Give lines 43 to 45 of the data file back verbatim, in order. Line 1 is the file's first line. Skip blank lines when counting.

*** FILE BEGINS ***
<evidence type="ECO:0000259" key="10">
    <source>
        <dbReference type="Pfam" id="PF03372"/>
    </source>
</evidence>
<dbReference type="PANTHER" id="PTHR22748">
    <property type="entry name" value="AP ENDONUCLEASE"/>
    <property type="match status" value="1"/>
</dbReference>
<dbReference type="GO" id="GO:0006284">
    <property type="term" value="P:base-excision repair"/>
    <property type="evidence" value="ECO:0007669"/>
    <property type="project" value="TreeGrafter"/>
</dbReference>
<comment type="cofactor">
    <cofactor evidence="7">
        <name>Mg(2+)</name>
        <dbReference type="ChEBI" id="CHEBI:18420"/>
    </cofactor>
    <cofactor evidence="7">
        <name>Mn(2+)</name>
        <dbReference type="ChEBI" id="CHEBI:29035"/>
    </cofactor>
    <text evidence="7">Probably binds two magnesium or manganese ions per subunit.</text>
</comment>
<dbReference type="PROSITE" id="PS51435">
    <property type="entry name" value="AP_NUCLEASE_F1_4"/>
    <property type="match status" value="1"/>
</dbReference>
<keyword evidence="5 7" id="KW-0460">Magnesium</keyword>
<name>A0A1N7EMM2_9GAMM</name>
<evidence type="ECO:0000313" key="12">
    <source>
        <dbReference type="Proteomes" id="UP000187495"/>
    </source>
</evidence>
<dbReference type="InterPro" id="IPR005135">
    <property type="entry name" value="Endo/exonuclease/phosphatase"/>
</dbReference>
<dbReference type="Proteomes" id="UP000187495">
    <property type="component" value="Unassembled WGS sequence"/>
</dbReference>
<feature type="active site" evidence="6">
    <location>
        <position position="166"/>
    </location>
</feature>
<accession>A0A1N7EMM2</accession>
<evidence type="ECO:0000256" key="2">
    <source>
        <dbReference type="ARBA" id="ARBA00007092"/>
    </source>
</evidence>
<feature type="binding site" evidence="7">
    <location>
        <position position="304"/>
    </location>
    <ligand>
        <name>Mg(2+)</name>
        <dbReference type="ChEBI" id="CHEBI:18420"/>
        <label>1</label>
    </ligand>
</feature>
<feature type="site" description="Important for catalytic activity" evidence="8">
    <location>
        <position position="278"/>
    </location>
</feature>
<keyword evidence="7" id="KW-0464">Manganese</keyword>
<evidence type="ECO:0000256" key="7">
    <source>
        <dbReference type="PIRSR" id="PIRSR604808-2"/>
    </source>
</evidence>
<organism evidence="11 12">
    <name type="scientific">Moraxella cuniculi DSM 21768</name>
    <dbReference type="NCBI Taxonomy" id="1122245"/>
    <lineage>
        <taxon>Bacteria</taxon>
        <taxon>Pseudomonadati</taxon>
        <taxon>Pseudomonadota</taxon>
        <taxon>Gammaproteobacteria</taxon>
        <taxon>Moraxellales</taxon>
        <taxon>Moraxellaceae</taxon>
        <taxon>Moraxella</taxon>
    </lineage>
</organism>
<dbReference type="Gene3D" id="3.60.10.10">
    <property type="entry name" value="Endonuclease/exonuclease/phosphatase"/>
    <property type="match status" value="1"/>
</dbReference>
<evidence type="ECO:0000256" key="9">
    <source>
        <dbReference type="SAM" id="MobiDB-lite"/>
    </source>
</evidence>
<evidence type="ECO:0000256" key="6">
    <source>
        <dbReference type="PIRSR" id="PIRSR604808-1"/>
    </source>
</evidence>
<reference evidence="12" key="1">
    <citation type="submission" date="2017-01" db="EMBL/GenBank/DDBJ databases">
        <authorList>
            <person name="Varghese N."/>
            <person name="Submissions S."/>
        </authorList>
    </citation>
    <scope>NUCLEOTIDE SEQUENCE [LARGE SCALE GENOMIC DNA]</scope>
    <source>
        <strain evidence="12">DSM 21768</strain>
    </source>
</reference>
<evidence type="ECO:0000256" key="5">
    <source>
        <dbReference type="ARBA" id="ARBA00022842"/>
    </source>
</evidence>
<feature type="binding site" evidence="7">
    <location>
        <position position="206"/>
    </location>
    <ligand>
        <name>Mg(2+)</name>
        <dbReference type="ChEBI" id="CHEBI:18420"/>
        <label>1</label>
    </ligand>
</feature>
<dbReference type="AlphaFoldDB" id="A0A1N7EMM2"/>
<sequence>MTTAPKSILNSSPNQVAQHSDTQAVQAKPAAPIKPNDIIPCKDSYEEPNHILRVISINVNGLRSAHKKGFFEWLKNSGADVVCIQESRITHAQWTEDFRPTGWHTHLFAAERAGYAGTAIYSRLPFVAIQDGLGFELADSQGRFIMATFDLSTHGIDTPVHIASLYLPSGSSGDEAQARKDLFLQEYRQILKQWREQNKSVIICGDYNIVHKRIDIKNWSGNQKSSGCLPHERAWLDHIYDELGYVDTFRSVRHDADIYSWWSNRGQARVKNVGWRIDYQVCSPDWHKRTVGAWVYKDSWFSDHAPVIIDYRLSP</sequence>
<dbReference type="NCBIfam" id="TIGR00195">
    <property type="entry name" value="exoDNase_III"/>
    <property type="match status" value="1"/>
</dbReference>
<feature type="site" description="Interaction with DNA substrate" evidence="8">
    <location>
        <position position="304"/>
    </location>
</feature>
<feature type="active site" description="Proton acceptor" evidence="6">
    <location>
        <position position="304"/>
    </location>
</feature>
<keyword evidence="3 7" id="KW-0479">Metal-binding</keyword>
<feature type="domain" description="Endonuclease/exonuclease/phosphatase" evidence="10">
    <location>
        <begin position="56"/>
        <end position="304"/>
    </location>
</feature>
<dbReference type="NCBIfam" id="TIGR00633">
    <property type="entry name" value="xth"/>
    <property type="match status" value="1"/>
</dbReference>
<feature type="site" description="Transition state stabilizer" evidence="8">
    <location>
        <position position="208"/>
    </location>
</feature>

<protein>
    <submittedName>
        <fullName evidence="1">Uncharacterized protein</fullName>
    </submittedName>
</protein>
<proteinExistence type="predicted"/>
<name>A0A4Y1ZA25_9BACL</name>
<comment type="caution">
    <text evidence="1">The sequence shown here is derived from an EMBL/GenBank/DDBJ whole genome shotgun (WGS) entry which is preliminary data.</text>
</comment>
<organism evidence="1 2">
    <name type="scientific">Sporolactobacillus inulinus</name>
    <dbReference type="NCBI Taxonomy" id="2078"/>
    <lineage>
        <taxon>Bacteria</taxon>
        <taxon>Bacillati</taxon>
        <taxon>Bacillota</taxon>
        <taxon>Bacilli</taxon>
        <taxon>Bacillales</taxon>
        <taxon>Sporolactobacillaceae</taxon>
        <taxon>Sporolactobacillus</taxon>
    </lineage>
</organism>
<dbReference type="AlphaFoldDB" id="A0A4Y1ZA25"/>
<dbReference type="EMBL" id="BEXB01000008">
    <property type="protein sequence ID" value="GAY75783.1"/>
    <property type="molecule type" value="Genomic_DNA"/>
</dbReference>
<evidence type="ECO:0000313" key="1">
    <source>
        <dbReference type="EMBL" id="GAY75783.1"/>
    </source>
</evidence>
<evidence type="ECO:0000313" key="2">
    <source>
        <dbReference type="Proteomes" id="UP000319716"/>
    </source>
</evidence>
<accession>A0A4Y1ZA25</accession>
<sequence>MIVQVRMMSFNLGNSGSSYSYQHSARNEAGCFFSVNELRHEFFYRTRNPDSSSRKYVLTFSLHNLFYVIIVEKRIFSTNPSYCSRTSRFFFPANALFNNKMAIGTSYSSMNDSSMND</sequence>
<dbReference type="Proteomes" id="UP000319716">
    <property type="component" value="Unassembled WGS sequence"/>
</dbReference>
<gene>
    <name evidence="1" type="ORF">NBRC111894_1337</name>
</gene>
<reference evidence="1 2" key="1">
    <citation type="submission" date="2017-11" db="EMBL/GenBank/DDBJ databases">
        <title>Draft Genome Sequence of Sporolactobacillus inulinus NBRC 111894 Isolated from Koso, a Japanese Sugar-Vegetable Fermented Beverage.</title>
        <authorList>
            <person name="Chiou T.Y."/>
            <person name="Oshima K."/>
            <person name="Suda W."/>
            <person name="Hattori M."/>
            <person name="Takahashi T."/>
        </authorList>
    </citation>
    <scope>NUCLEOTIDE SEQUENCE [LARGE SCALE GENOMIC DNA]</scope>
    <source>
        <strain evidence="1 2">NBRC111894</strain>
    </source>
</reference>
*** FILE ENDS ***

<feature type="active site" evidence="6">
    <location>
        <position position="166"/>